TLR expression studies in different subsets of murine B cells reveal a pattern slightly different from that found in human B cells, as murine naive B cells express high levels of TLRs. While TLR1, 2, 6, 7, and 9 are expressed to various degrees, TLR3 expression is primarily restricted to marginal zone B cells. Of note, TLR4 is conserved independently of the B-cell subtype. As in humans, expression of TLR5 and TLR8 is absent or negligible.16,17

Human B cells and DCs share the expression of several TLRs. In both cell types, intracellular signal transduction initiated by TLR activation depends on the key signaling molecule MyD88 (except for TLR3) and results in nuclear translocation of NFκB, activation of PKB/Akt, Erk, and JNK mitogen-activated protein (MAP) kinases, and phosphorylation of interferon regulatory factor (IRF) transcription factor family members18 (Figure 1). These pathways induce similar cytokine secretion patterns (IL-6 and IL-10) and up-regulation of activation markers (ie, CD80, CD86, MHC II) in both cell types.19

Notably, TLR3 and TLR4, which both signal via TRIF, an adapter molecule that promotes MyD88-independent signaling, are not expressed in human B cells. To date, it is unclear whether TRIF plays a role in TLR-mediated B-cell activation. Similarly, a role for the TLR2/4-associated adapter proteins Mal/TIRAP and TRAM has thus far not been described in B cells. Another discrepancy exists in the recognition of LPS between B cells and DCs. Indeed, CD180 (RP105) structurally resembles TLRs but lacks a Toll/IL-1 receptor (TIR) domain and promotes LPS-driven B-cell responses in mice. In contrast, CD180 acts as a negative regulator of TLR4 signaling in monocytes and DCs.20 Furthermore, human B cells are much less responsive than DCs to bacterial cell wall components due to their low or absent expression of surface TLRs. Thus, recognition of microbes is restricted to endosomal activation of nucleic acid–sensing TLRs in pDCs and B cells. This stands in marked contrast to human myeloid DCs, which are characterized by the absence of TLR7 and TLR9 but are fully equipped to react quickly to LPS and lipopeptides.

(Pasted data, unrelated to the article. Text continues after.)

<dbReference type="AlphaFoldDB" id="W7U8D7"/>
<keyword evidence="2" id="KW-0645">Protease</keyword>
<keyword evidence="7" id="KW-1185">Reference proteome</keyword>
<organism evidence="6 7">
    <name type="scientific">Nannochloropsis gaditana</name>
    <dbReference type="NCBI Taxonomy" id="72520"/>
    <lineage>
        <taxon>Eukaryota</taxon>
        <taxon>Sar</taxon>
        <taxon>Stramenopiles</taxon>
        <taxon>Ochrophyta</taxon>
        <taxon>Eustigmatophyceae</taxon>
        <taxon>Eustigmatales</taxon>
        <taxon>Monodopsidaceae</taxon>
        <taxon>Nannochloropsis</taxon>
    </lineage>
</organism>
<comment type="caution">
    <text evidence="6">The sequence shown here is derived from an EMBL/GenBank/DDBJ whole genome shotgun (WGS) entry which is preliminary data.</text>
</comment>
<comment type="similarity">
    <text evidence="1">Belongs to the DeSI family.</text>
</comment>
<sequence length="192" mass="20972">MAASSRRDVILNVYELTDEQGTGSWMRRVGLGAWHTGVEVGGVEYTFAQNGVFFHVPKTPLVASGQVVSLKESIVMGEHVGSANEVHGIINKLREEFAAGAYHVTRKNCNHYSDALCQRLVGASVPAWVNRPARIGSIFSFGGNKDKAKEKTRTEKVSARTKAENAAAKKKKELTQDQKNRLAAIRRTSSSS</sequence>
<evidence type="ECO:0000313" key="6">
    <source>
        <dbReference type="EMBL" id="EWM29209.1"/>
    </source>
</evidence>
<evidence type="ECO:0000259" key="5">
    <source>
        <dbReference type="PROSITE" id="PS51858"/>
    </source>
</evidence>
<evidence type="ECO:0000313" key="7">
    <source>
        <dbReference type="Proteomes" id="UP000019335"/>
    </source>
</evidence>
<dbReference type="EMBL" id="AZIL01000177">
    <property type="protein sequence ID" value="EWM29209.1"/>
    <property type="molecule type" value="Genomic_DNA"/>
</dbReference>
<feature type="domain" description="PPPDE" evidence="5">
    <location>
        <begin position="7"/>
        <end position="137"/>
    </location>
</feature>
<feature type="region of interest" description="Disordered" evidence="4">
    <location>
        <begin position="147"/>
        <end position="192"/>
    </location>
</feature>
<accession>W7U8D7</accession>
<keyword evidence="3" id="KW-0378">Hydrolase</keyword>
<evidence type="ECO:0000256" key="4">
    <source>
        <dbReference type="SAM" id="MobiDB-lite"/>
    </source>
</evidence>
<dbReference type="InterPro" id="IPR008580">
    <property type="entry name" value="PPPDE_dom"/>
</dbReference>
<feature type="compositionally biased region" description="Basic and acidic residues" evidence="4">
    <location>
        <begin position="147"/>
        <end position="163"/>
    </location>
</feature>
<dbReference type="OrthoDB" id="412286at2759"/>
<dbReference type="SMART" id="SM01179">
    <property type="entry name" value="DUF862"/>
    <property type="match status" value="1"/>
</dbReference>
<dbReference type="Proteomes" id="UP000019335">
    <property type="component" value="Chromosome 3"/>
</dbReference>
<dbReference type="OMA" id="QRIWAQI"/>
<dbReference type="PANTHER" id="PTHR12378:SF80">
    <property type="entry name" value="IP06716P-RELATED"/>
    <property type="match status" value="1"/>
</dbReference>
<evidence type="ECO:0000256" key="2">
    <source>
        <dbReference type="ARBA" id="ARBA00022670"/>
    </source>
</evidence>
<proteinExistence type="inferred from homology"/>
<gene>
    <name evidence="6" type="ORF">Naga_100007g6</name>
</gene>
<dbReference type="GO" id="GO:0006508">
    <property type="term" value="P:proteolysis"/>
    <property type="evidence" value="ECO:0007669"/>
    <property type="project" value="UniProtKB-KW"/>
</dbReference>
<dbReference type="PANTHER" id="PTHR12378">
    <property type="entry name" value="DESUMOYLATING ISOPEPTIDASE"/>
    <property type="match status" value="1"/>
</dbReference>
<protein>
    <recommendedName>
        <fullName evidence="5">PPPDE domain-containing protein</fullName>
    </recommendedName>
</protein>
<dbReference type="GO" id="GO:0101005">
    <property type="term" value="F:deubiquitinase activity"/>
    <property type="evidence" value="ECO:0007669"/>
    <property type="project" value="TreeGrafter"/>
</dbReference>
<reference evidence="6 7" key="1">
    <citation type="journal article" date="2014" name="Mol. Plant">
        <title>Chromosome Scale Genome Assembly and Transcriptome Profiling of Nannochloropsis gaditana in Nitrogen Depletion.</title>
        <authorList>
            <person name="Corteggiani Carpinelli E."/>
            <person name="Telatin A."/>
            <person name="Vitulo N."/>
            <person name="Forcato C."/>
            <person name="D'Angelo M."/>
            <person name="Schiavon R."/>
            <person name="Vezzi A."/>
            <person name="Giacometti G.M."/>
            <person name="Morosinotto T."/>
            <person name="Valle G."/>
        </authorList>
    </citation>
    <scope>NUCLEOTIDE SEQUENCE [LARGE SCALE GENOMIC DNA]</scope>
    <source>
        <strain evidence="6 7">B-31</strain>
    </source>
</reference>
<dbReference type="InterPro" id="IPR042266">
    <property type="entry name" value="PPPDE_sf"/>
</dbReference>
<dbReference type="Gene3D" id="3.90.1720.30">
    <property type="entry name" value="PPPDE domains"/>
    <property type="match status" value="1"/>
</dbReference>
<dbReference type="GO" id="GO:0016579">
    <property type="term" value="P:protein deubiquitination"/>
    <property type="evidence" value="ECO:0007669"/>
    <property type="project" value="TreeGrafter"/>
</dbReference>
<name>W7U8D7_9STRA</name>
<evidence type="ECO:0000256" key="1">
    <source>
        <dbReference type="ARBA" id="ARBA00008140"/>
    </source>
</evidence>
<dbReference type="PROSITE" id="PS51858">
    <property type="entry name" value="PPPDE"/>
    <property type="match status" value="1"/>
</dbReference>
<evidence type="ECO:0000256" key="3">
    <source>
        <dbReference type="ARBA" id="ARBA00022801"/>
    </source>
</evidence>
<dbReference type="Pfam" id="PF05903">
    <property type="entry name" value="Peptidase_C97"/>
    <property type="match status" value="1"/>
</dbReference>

Heterogeneous TLR expression in B-cell neoplasms

Information regarding TLR expression in B-cell chronic lymphocytic leukemia (B-CLL) is restricted to TLR7, 8, and 9, and mirrors expression in normal B cells (Figure 2). Although variations exist among patients and cell lines, TLR7 and TLR9 have been detected in most samples,2125 whereas TLR8 was found to be absent.25 Molecules involved in TLR signaling (IRAK1, IRAK4, TRAF6, and MyD88) are also expressed with high heterogeneity.22 B-CLL cells express TLR9 levels similar to those of peripheral blood B cells. TLR7 expression is frequently lower than in human peripheral blood mononuclear cells, where it is expressed by pDCs and memory B cells.22

Precursor B acute lymphoblastic leukemia (pre–B-ALL) cells express TLR1, 2, 3, 4, 5, 6, 7, and 9; however, the question remains as to whether the aberrant expression of TLR3, 4, and 5 is a consequence of malignant differentiation or just a reflection of the normal B-cell precursor phenotype.